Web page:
By Louis McBurney
There are many principles that, if practiced, can help you build a solid marital foundation.
Here are some of those key principles:
“Commitment” is not a popular word in our culture. Our society emphasises individual rights, personal freedom and mobility. The idea of giving these up because of dedication to another person or loyalty to a relationship makes a lot of people feel trapped.
But I don’t think you can have it both ways. You can’t build a divorce-proof marriage and remain unbending toward your personal rights. That doesn’t mean you give up all your freedoms or choices, but it does mean your commitment to the relationship supersedes your individual rights.
Commitment means putting your spouse’s needs above your own. Studies show that the best indicator of marital well-being is how well each partner feels his or her needs are being met. I’ve found that when I focus only on my needs and forget about my wife, I tend to get irritated and disappointed. I may even begin to imagine how much better off I’d be with a different wife. On the other hand, I feel satisfied when I focus on my wife’s needs and how I can creatively meet them.
Someone once said, “Communication is to love as blood is to the body.” Take the blood out of the body and it dies. Take communication away and a relationship dies.
The kind of communication I’m talking about isn’t just exchanging information; it’s sharing feelings, hurts, joys. That means getting below the surface and examining the hows and whys of daily life.
But it’s not easy since men and women are different in this area. Research makes it clear that women have greater linguistic abilities than men. Simply stated, she talks more than he. As an adult, she typically expresses her feelings and thoughts far better than her husband and is often irritated by his reluctance to talk. Every knowledgeable marriage counsellor will tell you that the inability or unwillingness of husbands to reveal their feelings is one of the chief complaints of wives.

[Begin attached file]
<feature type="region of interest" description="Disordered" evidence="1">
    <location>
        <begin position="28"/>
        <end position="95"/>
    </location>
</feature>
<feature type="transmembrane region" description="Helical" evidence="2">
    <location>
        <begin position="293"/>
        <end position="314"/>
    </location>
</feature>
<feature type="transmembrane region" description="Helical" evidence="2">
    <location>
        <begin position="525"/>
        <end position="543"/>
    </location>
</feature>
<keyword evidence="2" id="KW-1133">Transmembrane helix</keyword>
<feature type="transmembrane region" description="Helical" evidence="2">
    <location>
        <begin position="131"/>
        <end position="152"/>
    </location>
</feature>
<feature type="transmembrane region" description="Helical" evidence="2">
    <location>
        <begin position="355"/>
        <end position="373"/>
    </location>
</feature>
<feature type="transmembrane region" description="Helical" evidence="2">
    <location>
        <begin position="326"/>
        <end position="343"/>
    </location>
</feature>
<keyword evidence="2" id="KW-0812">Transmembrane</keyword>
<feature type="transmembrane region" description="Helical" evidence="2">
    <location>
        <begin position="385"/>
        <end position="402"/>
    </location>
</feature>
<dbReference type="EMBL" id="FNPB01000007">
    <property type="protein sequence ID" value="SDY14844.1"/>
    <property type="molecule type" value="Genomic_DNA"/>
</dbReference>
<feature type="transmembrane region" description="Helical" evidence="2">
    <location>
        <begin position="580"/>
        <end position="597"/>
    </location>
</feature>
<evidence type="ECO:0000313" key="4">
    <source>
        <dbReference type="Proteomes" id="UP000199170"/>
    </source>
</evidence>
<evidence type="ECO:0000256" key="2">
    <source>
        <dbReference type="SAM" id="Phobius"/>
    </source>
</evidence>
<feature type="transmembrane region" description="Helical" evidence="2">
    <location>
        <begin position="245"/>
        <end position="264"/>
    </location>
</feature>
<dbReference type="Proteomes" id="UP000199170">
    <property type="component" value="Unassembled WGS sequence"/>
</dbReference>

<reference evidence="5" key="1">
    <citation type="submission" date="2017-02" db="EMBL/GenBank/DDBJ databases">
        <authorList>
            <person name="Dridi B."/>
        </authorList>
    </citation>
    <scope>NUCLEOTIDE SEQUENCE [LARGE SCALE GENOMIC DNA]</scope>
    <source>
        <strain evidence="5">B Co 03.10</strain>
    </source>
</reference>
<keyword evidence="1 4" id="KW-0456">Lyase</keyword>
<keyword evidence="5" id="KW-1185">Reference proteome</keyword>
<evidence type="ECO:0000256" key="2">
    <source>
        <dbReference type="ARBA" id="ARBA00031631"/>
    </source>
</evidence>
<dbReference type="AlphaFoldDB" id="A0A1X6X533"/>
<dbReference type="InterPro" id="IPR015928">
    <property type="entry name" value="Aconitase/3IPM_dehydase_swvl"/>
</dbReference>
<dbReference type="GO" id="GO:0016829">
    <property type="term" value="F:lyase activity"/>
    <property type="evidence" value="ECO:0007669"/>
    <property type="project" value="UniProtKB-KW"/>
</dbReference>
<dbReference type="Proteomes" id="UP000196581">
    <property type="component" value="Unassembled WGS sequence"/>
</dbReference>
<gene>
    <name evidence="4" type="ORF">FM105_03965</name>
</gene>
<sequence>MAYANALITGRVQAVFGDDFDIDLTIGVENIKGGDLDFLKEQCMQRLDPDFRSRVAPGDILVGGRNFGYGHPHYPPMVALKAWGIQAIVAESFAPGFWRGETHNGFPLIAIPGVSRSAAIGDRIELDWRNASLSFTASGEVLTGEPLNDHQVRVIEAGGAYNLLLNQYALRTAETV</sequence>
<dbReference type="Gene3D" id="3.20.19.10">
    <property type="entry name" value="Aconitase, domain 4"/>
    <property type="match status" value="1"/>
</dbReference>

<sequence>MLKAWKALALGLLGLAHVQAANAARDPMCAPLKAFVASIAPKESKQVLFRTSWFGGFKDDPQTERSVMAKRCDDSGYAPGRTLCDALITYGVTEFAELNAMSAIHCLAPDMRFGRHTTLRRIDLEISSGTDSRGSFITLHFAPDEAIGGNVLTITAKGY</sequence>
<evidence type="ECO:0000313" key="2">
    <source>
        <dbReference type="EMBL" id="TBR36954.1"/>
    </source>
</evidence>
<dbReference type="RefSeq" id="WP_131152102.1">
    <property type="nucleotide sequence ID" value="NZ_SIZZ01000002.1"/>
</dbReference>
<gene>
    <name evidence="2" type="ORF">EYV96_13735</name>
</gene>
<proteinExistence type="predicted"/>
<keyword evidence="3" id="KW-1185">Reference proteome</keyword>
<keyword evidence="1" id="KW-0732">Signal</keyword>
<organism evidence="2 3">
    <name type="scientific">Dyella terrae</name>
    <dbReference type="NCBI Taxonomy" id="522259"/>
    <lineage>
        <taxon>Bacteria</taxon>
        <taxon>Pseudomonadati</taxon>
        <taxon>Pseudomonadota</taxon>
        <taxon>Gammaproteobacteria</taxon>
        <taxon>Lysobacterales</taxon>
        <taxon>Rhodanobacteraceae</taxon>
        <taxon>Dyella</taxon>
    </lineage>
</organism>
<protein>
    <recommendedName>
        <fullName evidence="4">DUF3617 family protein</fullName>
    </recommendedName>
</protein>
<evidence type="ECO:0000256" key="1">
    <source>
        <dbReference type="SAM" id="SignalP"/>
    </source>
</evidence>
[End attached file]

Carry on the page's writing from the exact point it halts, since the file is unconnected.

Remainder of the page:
Like conflict resolution, communication is a learned skill — and it’s often hard work. Time must be reserved for meaningful conversations. Taking walks and going out for dinner are conversation inducers that keep love alive.
We live in an instant world — fast foods, cash machines, computer access to information, direct dial communication all over the world.
The problem is we can’t heat up a marriage in the microwave. Relationships just don’t work that way. Marriage, especially takes time and care to become really beautiful. That means learning patience.
When you put two people — any two — in the same house, you’re going to have irritations and annoyances. There are times when I think that marriage was designed just to teach me patience. My wife doesn’t always respond like I wish she would. And she still expects me to pick up my dirty clothes, be on time for dinner and remember her birthday You’d think that after 30 years of marriage, she would have given up on me. In the meantime I’m considering humouring her a little. Recently I even put my underwear on the floor next to the laundry hamper. I wonder how she’s doing with patience.
Beyond the day-to-day quirks and foibles, you must accept, patience is needed for the long haul. It may take years for you to develop the kind of relationship that’s satisfying to both of you. A lot of people don’t have the patience to wait around for things to evolve. But if you’re willing to sit tight and hang in there, your marriage can be fantastic.
We’re more than a bundle of feelings and physical sensations. There is an inner core of our being, an eternal part of who we are, that represents the deepest, most permanent aspect of marriage.
Research shows that couples with strong religious beliefs are far more likely to stay together than those without them. It’s the shared morals and values that hold a husband and wife together. This solid foundation is a fortress against the storms of life.
For my wife and me, our faith has been the bedrock of our relationship. In our 30-plus years of marriage, we have consistently turned to religion for direction, guidance and comfort.
© 1992 Focus on the Family. All rights reserved. Used with permission. Published at focusonthefamily.com.